For Immediate Release

BAN Warns of an Increase in Illegal E-waste Exports

from the US to Malaysia

Seattle. March 28, 2024. The waste trade watchdog Basel Action Network (BAN), which takes its name from the global Basel Convention on the Control of the Transboundary Movement of Hazardous Wastes and Their Disposal, is warning of what appears to be another wave of illegal e-waste trafficking that is now finding its way to Malaysia.

Investigations by BAN reveal a pathway of e-wastes from across the United States being exported primarily out of the port of Los Angeles on container ships to Malaysia. BAN has recently warned authorities in Malaysia of specific incoming shipments following a recent spate of raids in Malaysia, shutting down clandestine and illegal e-waste dismantling operations. It is illegal for Malaysia to receive any hazardous electronic waste from the US or other developed countries.

“As we have recently found with respect to plastic waste, Malaysia is becoming the target country of choice for illegal traders of e-waste from the US and Canada,” said BAN’s Executive Director Jim Puckett. “It is a shameful development, but it appears we are playing whack-a-mole - we have shut down exports to mainland China, then Hong Kong, and now they have turned to Southeast Asia as the electronics industry, rather than properly managing their wastes at home, seek out new global hiding places.”

  • The most recent of these raids took place on March 21 in Petaling Jaya where authorities found an e-waste break-down factory the size of five football fields hidden deep inside an oil palm estate , operating six kilometers from any main road. The site had been operational for five years. Police arrested 50 persons and seized many tonnes of electronic waste. The laborers from Bangladesh, Myanmar, China, and Nepal were believed to be illegal immigrants.

  • On March 19, in a similar raid near Port Klang, the Malaysian Immigration Department found another e-waste dismantling operation where the equivalent of about 105,000 US dollars in cash and arrested 48 persons including Board members, the director, and owner. The raid was conducted following complaints by members of the public. 38 of the labor force were Myanmar nationals and suspected of being illegal immigrants, and some were underage. The workers lived on the site.

  • On Feb 21, a raid on a clandestine factory at Sungai Linggi, Seremban, turned up another unregistered operation and an estimated 200 tonnes of e-waste, believed to have been shipped in from the United States and China via Port Klang, which was then seized by authorities. Officials said the entire operation was run illegally by Chinese nationals who had hired about 60 other foreigners, assumed to be illegal immigrants.
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Satellite views of two of the recently raided e-waste facilities in Malaysia. (Imagery ©2024 Maxar Technologies, Map data: ©2024 Google)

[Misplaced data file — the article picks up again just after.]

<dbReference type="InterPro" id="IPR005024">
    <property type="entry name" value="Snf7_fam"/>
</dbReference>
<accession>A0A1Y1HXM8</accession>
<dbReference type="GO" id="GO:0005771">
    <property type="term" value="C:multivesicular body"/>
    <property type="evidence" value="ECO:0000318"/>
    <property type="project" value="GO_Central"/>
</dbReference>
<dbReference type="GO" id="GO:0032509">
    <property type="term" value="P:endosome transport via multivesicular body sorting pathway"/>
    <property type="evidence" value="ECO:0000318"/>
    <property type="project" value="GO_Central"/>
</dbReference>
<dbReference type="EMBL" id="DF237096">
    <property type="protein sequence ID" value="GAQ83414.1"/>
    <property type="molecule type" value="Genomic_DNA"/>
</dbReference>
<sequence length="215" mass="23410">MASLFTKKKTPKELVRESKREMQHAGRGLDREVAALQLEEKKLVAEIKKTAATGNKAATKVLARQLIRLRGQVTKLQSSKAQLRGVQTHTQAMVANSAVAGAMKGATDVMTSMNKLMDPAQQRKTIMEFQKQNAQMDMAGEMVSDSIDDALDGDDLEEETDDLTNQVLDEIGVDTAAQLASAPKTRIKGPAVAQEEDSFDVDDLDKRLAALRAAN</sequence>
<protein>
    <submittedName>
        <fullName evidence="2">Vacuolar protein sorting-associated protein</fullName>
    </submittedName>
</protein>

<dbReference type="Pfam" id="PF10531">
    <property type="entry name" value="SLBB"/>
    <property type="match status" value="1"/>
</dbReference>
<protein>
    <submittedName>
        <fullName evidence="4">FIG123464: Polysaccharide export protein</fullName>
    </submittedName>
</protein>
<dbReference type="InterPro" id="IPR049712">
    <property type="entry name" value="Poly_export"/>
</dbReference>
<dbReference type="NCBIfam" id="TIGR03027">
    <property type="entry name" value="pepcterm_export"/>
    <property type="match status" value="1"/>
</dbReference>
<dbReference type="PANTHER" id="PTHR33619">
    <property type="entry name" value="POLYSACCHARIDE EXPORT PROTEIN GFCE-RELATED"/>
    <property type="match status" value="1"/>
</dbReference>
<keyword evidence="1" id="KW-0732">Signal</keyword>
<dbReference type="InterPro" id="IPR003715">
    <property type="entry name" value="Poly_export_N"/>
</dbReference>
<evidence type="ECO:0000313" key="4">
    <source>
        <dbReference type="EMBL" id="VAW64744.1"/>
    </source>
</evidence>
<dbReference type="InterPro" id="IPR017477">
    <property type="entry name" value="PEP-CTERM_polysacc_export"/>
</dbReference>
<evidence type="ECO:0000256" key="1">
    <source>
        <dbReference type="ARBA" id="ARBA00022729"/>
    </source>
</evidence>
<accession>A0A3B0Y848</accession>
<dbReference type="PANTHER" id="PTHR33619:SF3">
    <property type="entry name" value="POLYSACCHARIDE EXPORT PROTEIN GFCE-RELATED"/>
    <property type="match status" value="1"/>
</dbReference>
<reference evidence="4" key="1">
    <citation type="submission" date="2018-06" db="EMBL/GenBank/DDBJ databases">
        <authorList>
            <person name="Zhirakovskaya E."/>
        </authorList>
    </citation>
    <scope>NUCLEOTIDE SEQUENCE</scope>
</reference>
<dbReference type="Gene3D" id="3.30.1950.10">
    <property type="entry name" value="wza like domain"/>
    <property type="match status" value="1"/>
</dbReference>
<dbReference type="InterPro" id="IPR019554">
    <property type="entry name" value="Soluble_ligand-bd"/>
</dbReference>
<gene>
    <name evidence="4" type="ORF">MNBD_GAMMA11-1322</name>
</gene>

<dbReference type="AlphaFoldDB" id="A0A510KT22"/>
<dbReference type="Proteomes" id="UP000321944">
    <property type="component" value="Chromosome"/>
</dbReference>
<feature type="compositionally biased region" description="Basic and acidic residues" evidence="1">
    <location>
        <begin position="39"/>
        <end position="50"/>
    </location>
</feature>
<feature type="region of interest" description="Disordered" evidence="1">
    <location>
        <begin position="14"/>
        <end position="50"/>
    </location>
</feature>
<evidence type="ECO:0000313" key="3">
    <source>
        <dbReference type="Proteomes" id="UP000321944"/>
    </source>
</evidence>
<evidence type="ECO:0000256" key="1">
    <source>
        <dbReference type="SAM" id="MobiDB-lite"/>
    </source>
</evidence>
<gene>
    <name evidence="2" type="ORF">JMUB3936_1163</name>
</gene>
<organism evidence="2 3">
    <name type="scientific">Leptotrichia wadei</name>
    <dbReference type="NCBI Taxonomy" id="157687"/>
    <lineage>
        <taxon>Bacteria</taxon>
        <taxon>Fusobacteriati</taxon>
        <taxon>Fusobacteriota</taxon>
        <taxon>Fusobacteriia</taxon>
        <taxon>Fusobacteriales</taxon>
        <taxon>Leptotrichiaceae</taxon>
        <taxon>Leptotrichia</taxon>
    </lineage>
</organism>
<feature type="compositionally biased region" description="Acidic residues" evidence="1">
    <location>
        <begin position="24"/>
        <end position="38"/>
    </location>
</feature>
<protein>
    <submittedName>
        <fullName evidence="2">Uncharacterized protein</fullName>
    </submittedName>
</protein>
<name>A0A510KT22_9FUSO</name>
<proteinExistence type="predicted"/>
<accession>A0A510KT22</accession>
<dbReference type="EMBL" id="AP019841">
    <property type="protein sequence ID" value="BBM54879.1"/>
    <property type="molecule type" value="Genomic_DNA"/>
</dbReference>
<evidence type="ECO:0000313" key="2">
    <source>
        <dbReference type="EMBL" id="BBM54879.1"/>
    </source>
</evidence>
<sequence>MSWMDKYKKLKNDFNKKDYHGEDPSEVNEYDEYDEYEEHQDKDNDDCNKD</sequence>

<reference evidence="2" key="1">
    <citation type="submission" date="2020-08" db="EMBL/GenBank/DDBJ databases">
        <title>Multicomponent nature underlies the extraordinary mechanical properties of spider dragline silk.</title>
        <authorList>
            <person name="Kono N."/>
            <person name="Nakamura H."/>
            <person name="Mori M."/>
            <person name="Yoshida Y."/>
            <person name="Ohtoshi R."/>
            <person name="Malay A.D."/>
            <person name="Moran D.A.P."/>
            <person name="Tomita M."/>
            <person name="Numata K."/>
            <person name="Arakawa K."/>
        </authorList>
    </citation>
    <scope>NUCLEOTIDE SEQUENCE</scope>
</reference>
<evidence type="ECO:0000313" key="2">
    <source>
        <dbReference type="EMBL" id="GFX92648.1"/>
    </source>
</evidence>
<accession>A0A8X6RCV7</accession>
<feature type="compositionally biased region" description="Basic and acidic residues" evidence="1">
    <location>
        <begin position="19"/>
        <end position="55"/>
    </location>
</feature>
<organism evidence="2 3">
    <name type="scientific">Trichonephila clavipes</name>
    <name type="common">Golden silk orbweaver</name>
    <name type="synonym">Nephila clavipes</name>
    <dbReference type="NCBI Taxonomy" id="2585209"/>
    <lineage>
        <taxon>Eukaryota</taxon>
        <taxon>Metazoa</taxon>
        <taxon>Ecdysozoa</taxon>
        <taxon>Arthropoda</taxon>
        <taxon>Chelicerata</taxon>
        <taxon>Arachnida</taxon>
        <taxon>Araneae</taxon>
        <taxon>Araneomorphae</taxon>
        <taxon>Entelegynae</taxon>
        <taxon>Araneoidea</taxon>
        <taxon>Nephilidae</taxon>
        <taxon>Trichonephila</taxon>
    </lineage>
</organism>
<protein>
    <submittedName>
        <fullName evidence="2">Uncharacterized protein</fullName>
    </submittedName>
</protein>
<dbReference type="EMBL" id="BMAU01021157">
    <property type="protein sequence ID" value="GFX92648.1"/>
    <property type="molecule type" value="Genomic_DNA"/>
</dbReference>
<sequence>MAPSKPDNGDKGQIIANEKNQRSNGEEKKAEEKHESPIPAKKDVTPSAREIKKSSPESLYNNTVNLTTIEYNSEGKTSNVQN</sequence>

Just last week the latest publication of the Global e-Waste Monitor 2024 painted a gloomy picture of e-waste generation and management out of control. In 2022, the world generated an estimated 62 million metric tonnes of e-waste. This is enough to fill more than 1.5 million 40-metric-ton trucks which, if placed bumper-to-bumper, could form a line long enough to wrap around the world at the equator.

“To solve the e-waste crisis, we are going to have to demand more from electronics manufacturers,” said Puckett. “First, they must design their products for a long and toxic-free life. They must be fully upgradable, repairable and free of any chemicals which will cause harm at end-of-life. Second, they must take full responsibility for the entire lifecycle of their products and not allow them to follow an economic pathway of least resistance to the poorest communities and laborers in the developing world.”


BAN has created a program of responsible recyclers called e-Stewards and urges the public to make use of these companies rather than risk their old computers and phones being dumped in developing countries.


For more information:

Jim Puckett, Executive Director

Basel Action Network


About Basel Action Network

Founded in 1997, the Basel Action Network (BAN) is a 501(c)3 charitable organization of the United States, based in Seattle, WA. BAN is the world's only organization focused on confronting the global environmental justice and economic inefficiency of toxic trade and its devastating impacts. Today, BAN serves as the information clearinghouse on the subject of waste trade for journalists, academics, and the general public. Through its investigations, BAN uncovered the tragedy of hazardous electronic waste dumping in developing countries. For more information, see